From the website: "South Africa is ageing rapidly, sparking increasing interest both in what care is needed for older adults and on how it’s provided. Care needs are often measured in relation to the capacity to perform core activities of daily living. These include getting dressed, taking a bath, going to the toilet, eating, walking across a room (mobility) and getting into or out of a sleeping place (transferring). The assumption is that these activities are critical to a person’s ability to participate (and indeed simply survive) in society. But this raises key questions including how these needs are distributed, are they met, and are they met equally? In South Africa neither the state nor the private sector consistently provide institutions for people living in poor communities. Care facilities are usually confined to urban areas, and are often considered a last resort. Personal care is therefore assumed to be provided by family and household members, with one person taking on most tasks."
From the website: "Known as Agincourt, this project is now one of the longest running surveillance surveys on the African continent. The Agincourt Research Centre has developed a robust research infrastructure that undertakes work that is locally embedded and globally resonant, and is responsive to intractable health and development challenges confronting rural South and sub-Saharan Africa. ... Health, population and social transitions are underway across the world. Africa too is being affected. Given that we are all living longer, healthy ageing has become an important goal. This is so that we remain socially and economically productive and engaged in society. Less appreciated is that the quality of later life is largely determined by behaviours and experiences earlier in life. Hence the vital importance of the social determinants of health. These include schooling and education, employment and income, environment and access to natural resources as well as social networks. In addition, pensions and other non-contributory social grants are critical policy instruments that carry benefits for the health and well-being of older people and their families, particularly children. The nature and pace of change is proving to be rapid. This is particularly true in rural settings which is why it has been vital to build a strong evidence base for policy making. It also matters because an ageing population affects countries in multiple ways. In South Africa, some of the biggest effects have been the increasing costs of health care. This is because longer life expectancy has meant that there are growing numbers of people on antiretroviral therapy. This, in turn, has led to many having co-morbid conditions that can be challenging to manage medically. These include noncommunicable conditions such as diabetes and hypertension."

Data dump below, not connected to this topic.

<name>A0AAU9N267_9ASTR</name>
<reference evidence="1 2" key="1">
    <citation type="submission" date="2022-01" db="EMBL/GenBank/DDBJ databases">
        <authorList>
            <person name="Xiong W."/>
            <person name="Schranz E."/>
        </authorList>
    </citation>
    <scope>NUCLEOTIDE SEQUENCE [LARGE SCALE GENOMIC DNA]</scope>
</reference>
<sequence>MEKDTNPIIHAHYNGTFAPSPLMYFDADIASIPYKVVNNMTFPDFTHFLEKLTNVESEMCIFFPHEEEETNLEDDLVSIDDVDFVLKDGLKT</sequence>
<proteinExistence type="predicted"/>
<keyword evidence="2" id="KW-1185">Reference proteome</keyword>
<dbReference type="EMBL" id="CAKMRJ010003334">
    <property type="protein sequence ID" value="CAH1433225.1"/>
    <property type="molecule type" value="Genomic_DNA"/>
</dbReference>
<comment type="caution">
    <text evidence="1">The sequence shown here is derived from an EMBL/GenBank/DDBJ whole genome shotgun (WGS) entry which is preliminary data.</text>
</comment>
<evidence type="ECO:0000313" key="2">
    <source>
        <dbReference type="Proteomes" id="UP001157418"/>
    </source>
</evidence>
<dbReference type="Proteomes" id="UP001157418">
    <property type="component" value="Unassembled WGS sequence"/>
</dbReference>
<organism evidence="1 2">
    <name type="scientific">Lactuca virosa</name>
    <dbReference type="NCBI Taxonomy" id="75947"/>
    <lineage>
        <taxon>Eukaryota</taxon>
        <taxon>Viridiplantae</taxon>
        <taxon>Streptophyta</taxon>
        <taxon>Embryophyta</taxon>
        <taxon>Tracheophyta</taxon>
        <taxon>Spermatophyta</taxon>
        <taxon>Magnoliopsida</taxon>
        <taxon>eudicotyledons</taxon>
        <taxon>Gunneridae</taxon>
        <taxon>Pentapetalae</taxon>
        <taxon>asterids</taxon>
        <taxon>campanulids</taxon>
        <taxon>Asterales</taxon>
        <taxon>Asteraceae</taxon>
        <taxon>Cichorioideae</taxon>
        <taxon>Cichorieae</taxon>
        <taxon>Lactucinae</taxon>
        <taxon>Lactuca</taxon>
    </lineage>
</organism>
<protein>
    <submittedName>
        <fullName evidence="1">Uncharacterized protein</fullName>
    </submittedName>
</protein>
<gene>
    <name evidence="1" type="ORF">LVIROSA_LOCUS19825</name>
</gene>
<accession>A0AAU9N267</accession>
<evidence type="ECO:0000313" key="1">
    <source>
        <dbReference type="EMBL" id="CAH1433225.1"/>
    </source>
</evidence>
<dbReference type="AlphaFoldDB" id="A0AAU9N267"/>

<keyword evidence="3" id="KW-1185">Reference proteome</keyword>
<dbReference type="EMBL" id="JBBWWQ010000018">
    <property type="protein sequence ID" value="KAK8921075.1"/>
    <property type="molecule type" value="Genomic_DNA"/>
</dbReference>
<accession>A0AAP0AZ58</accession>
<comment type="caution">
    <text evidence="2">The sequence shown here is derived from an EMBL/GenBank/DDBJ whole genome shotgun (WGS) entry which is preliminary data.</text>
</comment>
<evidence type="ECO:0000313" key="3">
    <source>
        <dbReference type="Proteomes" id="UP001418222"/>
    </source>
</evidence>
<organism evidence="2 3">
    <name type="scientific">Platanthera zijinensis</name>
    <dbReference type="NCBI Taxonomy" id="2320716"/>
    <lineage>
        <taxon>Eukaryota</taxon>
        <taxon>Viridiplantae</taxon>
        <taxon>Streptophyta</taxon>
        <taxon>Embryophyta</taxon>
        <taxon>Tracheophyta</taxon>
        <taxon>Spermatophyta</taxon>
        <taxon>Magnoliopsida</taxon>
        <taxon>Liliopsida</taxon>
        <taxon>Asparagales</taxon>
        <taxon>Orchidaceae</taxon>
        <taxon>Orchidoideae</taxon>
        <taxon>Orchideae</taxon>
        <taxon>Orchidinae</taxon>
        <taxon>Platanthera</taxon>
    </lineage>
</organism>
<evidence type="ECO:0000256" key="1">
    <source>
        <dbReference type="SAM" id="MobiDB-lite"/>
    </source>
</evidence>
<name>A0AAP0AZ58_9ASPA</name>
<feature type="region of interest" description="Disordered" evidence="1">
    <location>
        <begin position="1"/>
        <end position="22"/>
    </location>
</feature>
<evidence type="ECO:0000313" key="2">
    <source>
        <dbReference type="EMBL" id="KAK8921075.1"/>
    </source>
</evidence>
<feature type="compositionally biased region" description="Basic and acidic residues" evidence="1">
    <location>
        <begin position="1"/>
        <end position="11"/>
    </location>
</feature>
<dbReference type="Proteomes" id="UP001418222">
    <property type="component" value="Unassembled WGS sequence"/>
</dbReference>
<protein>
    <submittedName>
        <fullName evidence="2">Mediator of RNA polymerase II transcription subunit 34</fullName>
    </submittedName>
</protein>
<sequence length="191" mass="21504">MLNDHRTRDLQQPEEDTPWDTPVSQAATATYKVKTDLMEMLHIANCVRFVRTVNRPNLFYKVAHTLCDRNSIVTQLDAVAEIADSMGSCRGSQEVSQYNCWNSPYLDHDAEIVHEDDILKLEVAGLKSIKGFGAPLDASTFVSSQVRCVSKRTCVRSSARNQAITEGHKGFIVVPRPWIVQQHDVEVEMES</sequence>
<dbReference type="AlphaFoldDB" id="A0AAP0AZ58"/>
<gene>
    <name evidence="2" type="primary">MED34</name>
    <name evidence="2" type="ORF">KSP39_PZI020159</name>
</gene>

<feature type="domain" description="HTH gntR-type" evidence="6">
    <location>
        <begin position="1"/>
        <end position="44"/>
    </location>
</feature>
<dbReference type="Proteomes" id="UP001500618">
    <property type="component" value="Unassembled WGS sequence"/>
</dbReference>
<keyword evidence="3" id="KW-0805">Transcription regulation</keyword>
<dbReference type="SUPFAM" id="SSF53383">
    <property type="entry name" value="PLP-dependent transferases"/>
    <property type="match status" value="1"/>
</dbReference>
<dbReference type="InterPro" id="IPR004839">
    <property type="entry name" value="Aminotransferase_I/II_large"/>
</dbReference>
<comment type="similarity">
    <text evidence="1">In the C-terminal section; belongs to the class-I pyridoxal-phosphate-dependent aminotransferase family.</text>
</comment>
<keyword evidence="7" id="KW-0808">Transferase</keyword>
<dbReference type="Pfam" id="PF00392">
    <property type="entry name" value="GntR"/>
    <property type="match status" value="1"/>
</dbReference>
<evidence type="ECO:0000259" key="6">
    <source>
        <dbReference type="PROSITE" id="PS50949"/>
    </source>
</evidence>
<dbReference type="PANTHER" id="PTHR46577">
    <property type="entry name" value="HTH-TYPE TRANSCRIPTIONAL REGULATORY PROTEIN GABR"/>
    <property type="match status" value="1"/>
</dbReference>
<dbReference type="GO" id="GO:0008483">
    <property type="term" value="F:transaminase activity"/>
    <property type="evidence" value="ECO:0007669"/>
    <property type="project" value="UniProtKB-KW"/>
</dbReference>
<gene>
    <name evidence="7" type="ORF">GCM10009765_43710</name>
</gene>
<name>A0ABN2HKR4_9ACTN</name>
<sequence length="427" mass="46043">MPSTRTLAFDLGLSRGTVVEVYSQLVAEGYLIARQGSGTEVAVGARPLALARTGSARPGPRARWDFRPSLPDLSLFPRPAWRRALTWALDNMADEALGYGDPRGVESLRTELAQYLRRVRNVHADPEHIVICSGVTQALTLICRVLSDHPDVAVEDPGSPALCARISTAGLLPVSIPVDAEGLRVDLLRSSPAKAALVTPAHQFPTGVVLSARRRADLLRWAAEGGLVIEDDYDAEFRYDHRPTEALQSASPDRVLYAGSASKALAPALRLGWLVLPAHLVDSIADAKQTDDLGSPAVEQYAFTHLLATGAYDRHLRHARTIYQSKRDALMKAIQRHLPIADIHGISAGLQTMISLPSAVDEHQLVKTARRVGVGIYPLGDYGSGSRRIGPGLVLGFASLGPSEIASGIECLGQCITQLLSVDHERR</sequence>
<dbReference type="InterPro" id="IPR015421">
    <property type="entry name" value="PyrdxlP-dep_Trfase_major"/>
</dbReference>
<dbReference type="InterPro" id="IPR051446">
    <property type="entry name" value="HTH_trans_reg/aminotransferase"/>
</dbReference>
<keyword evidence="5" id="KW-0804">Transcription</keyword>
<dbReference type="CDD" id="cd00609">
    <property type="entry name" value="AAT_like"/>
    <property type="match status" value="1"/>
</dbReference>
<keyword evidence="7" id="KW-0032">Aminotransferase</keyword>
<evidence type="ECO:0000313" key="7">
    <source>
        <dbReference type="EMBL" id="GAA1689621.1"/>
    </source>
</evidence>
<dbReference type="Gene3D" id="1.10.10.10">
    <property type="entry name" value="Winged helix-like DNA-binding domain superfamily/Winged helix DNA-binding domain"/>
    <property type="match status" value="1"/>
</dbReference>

From the website: "We interviewed 5,059 adults 40 years and older. We assessed orientation (whether a person recognised who they were, where they were, and what time it was), and immediate and delayed recall of 10 words read out loud. Overall, 8% of the population had cognitive impairment, with a significant increase in prevalence by age (2% in those 40-44 years older compared to 24% in those 75 years or older). This is similar to the limited number of other studies in sub-Saharan Africa. The same trends are seen around the world. But direct comparison can be difficult due to differences in the tools used to measure cognition and the different composition of study participants."